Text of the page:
A305 (interior), 2010, installation, mixed media, 300 x 300 x 230 cm

Elephants drop through the ceiling, dogs poke their heads through pipes, and parrots perch on upside-down human statuary. Gao Lei’s mixed-media installations draw on a bestiary to examine human ambition and human limits. His art is populated by a carnival of animals that appear in room-sized installations, photographs enclosed inside lightboxes, and mixed-media oil paintings, where clean, light, precise applications of paint evoke a naturalist’s sketchbook. In one such painting from 2009, titled A109, a goat takes on the quality of myth. Pale and white, anthropomorphic and spiritual, it bows its head as if it has just emerged from a medieval fairy tale. Using its horns as a compass, the animal effectively makes its own halo. These religious, mythical and scientific references collide with the detritus of contemporary life— a closed-circuit TV camera, for instance, is attached to the ceiling above. Al09 does not transport us to any specific historical time or place, but parachutes us down into the provinces of the artist’s imagination.

These imaginary provinces— Gao Lei’s own private universe— are grounded in real-world issues. His animals and, when they appear, his humans, are physically connected to machinery. His vision is tragic, if not fatalistic. He sometimes employs a repertoire of classical myth— like the flight of Icarus— as material for his artistic practice. His mixed-media drawings Room 0901 and Room 0902 work as a suite. In Room 0901, a naked man— executed in ballpoint pen on canvas— faces away from the viewer, held aloft in suspended flight. The artist has not adorned the man with angelic wings. Instead, he has screwed metallic bicycle brake-handles onto the man’s shoulders, acting at once as that which elevates him through space and, as that which restrains him. Room 0902 echoes this theme. A crane, also drawn in ballpoint pen, extends its wings, but it can’t fly, at least not without a struggle. The artist has strapped a single red string, held taut by two screws, across the length of its wingspan. Man and bird are imprisoned in separate rooms (and in separate frames of the canvas), but for both, the wings that would grant them flight have been put in check, customized to fall as much as they are to fly.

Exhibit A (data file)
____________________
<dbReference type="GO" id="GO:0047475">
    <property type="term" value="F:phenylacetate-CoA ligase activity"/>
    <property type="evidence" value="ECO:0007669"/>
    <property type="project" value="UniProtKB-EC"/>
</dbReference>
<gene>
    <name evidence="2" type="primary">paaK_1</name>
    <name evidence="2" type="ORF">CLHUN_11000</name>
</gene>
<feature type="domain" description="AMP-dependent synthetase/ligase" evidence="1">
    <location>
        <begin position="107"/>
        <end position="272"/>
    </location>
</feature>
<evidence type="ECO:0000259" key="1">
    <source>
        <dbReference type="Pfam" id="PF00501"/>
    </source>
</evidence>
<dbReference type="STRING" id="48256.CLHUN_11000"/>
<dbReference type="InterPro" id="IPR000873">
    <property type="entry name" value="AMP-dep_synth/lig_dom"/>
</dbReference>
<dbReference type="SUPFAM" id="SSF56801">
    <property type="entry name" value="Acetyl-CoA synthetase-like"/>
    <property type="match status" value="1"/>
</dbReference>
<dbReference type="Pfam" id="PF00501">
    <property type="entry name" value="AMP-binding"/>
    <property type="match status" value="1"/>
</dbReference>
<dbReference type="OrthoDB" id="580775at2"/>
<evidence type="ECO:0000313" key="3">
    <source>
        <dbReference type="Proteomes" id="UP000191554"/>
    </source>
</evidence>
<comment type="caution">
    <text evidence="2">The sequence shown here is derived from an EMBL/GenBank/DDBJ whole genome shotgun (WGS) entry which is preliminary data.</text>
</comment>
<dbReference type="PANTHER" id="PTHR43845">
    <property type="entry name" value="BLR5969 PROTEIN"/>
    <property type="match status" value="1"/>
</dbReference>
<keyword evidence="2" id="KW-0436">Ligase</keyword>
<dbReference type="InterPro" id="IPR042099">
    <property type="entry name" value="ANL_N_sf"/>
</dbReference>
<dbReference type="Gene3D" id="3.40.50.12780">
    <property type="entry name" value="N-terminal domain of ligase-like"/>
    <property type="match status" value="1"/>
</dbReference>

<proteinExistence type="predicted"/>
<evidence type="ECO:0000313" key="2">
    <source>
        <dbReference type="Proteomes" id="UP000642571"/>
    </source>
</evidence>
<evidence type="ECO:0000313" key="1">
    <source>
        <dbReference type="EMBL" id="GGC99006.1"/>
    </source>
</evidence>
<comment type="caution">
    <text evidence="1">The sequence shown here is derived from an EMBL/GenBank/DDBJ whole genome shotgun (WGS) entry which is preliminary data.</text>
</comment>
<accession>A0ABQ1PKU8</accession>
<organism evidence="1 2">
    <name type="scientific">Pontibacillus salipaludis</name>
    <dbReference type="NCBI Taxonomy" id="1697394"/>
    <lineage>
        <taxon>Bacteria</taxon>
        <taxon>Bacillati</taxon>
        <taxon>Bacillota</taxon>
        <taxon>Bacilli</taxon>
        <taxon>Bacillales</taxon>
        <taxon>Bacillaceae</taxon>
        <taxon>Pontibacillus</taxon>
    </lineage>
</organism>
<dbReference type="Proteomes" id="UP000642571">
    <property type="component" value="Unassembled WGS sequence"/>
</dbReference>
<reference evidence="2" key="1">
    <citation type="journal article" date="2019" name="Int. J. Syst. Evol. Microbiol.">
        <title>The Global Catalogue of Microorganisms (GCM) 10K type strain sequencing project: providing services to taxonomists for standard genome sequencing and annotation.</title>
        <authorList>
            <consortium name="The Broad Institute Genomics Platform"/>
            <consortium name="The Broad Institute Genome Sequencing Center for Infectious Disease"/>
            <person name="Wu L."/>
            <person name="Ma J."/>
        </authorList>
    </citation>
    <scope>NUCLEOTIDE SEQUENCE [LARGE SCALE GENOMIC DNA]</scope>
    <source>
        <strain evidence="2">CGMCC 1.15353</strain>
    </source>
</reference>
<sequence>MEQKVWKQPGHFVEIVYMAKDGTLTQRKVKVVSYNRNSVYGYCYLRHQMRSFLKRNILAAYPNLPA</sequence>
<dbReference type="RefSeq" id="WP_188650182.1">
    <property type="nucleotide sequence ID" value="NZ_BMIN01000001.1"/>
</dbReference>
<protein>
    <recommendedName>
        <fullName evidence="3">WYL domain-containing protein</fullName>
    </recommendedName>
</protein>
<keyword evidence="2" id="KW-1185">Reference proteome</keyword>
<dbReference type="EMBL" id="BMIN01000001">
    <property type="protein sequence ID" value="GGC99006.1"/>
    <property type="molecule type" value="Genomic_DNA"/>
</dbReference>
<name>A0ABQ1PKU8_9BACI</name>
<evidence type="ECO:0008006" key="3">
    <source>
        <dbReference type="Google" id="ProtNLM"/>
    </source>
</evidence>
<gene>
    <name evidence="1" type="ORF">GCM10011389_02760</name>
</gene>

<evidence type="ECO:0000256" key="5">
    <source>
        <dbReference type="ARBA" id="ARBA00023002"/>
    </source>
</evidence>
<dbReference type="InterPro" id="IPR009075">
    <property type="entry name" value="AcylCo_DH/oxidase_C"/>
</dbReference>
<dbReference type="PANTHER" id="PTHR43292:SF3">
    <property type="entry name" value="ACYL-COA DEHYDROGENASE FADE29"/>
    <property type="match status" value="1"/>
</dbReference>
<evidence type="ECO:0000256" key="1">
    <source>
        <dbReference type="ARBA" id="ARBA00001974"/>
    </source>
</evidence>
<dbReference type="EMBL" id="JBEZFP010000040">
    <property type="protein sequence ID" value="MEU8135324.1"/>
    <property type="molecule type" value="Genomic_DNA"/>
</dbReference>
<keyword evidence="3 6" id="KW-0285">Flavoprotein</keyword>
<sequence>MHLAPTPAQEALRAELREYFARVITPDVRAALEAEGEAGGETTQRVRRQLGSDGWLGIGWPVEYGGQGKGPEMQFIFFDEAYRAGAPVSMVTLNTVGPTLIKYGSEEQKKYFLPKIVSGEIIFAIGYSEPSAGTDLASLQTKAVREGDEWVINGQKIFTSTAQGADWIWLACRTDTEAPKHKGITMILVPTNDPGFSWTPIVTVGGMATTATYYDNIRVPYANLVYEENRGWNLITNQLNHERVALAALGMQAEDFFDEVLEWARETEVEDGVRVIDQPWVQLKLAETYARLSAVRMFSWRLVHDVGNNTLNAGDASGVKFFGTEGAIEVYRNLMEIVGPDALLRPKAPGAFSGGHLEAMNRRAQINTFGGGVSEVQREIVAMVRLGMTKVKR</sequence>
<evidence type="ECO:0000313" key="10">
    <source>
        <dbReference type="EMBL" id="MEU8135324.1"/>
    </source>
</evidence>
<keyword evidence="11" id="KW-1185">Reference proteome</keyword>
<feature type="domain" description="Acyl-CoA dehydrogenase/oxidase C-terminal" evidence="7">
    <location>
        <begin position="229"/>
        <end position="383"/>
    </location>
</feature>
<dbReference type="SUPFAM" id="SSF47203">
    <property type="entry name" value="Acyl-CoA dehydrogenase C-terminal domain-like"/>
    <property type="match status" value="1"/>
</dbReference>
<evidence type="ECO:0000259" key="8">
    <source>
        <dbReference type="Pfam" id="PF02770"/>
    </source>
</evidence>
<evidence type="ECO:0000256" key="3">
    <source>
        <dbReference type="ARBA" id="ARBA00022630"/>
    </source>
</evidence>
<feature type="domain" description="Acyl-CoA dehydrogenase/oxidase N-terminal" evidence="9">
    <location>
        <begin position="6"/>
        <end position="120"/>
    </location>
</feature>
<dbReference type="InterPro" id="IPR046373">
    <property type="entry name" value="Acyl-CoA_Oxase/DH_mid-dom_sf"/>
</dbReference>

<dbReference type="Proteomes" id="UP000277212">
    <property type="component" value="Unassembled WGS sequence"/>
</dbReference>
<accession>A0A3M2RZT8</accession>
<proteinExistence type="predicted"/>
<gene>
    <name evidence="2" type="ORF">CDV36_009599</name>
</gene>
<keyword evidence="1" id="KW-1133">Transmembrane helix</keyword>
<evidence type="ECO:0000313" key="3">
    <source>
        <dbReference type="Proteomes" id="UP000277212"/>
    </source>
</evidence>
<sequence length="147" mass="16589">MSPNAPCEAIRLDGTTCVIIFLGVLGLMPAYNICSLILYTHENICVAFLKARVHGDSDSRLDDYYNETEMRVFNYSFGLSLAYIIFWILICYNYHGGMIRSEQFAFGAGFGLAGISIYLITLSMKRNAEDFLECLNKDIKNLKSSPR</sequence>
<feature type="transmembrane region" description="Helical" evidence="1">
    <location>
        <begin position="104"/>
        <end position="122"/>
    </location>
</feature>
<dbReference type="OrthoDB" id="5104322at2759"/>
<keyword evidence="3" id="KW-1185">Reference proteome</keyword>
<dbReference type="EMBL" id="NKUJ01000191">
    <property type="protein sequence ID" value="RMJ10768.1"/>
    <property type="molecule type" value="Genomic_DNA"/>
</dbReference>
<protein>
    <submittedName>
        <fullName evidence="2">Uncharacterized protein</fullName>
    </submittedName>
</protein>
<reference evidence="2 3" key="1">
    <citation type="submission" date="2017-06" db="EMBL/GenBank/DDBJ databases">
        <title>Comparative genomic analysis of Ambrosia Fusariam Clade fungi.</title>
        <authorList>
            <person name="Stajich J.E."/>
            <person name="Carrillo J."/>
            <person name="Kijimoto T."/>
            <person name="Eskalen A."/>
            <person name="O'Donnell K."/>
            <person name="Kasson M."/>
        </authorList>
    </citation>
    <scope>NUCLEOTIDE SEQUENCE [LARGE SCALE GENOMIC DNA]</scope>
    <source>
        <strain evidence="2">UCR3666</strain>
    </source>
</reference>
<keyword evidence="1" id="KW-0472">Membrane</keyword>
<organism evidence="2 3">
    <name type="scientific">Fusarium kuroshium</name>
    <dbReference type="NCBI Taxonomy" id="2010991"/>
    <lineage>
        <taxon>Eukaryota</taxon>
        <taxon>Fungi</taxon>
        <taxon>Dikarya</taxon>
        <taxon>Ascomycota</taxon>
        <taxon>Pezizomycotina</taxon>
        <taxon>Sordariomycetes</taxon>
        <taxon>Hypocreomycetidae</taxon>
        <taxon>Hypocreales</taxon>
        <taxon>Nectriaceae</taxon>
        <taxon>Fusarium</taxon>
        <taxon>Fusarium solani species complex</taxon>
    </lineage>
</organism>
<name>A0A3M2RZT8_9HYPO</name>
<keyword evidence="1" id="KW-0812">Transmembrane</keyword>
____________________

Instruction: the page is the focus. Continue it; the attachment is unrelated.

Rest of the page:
Gao Lei’s central questions are related to power and the information it carries. Who restrains our wings? Who places us in these rooms? Who is transmitting the messages that repress our ability to fly? In the large-scale installation A305, we peer into the interior of a room-sized wooden box— what the artist calls a “super power structure”— at an elephant. The elephant has fallen through the ceiling, but remains suspended above the floor. An industrial fan blows silicon fluff around the room’s interior while the elephant’s legs sway in the gale, movement that is restricted by a pendulum that swings from its four legs. Is the pendulum used as a monitoring device or as a restoring force? Is this power structure inherent in the nature of the universe or is some human agent shoving power-structure propaganda down our gullets? Is it designed by the gods or by the master bastards of realpolitik? Gao never answers these questions for us, but not because they are unanswerable. To answer them could lead to an even harsher sentence. Aren’t questions, after all, the true angels of motion? To voice them— if not openly in the chamber, then at least tacitly in the heart— might be the only freedom we have.

Stacey Duff